I have some happier news to report from Phil Trans B, which, unlike the International Journal of Climatology, has a data policy and takes it seriously. Phil Trans B is a science journal published by the Royal Society as opposed to a climate science journal published by the Royal Meteorological Society.
Last summer, I reported that I had requested that Briffa archive data for Briffa et al 2008, pursuant to policies of Phil Trans B. I received a cordial note at the time from the editor that they took their policies seriously and would follow up on it. They responded cordially when I followed up on several occasions and said that they were working on it (and, given that they were dealing with core Team members, this is no small undertaking) and hoped to have the data by the end of the year.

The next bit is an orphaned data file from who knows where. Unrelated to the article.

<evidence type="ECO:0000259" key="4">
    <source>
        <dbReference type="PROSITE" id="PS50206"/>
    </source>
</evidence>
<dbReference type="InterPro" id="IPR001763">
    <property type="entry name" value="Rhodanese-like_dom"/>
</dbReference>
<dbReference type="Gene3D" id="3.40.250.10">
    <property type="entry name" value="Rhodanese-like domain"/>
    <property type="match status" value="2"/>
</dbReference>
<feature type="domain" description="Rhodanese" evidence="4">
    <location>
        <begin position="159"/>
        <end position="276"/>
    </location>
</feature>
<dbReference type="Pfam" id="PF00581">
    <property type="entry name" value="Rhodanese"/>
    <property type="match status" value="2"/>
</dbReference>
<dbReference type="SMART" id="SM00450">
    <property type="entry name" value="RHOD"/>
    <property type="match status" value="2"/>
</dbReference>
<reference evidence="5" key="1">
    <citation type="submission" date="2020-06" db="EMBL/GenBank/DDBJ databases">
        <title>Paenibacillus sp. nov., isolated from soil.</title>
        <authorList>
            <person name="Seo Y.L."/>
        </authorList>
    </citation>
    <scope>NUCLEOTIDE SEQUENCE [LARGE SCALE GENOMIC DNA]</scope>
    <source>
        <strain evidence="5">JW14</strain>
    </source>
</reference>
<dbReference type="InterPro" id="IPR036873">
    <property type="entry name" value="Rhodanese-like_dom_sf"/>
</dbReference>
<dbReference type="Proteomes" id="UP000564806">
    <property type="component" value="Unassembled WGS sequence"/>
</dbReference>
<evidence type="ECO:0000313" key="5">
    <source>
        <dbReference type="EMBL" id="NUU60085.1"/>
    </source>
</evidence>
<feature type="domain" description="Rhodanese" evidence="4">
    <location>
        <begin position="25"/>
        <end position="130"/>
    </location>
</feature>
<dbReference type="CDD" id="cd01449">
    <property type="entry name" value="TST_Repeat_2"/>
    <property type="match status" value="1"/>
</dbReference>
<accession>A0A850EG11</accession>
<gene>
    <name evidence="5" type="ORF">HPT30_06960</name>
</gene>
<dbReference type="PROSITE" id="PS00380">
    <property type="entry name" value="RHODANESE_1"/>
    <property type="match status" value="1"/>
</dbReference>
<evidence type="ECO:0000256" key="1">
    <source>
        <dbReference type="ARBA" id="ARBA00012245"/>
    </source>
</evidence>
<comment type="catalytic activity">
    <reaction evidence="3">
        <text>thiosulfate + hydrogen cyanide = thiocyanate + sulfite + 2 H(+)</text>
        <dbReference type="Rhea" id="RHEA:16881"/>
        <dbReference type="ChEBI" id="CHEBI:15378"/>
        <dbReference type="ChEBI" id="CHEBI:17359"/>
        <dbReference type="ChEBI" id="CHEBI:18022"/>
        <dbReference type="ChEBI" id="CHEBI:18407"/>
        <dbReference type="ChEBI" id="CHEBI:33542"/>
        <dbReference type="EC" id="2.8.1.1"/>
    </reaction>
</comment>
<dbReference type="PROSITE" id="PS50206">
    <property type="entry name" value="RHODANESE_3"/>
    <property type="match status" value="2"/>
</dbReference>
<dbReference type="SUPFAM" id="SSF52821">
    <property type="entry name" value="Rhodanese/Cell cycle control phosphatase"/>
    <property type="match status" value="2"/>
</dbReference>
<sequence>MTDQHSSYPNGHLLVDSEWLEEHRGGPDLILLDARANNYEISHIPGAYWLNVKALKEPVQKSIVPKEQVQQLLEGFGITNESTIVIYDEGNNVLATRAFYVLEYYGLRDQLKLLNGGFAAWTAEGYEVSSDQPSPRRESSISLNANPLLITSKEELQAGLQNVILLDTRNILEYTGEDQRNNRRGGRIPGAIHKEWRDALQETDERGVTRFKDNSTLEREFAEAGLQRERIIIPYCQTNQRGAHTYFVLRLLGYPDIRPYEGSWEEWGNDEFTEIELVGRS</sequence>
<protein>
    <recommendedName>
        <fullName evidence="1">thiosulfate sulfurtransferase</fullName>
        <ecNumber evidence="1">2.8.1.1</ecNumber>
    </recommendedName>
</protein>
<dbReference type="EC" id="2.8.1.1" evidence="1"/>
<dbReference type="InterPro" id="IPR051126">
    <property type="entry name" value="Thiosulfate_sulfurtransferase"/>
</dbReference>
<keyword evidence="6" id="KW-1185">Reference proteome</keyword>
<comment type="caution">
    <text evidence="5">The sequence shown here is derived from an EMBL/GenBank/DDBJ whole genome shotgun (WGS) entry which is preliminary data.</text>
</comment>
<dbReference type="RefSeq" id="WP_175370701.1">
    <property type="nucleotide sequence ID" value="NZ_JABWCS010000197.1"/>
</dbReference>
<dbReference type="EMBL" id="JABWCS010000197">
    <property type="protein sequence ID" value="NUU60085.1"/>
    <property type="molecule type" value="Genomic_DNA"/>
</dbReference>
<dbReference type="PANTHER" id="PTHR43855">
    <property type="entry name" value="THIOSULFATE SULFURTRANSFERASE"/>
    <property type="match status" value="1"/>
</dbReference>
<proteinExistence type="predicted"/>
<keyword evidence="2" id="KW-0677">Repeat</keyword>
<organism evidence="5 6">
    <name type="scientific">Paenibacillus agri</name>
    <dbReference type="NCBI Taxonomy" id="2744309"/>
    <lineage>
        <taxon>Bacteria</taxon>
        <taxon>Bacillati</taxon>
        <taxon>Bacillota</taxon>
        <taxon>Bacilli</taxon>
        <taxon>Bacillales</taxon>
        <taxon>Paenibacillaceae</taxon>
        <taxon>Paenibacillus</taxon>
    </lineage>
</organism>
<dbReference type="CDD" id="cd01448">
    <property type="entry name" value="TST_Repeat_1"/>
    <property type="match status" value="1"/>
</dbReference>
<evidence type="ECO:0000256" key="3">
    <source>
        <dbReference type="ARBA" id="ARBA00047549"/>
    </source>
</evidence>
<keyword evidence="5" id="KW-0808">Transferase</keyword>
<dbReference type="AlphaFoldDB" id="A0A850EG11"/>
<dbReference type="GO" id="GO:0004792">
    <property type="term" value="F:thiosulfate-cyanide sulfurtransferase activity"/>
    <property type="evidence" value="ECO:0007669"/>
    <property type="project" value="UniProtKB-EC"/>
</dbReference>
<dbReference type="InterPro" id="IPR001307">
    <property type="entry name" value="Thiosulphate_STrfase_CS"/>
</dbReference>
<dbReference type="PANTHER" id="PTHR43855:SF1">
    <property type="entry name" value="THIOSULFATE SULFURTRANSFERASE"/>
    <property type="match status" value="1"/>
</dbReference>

A couple of days ago, I was notified by Phil Trans B that the first installment (Scandinavian data) was online here and that the authors had undertaken to have the balance online “in the New Year”.
All in all, a very professional response from Phil Trans B, placing the surly response from International Journal of Climatology in rather stark contrast and perhaps highlighting rather neatly the questionable data standards that are deemed acceptable by the Royal Meteorological Society and some climate scientists.
I’ve done a quick look at the data available so far: there are spline and RCS chronologies, which appear to match the figure, and measurement data for Tornetrask/Finland combined. I’ll discuss the data on another occasion.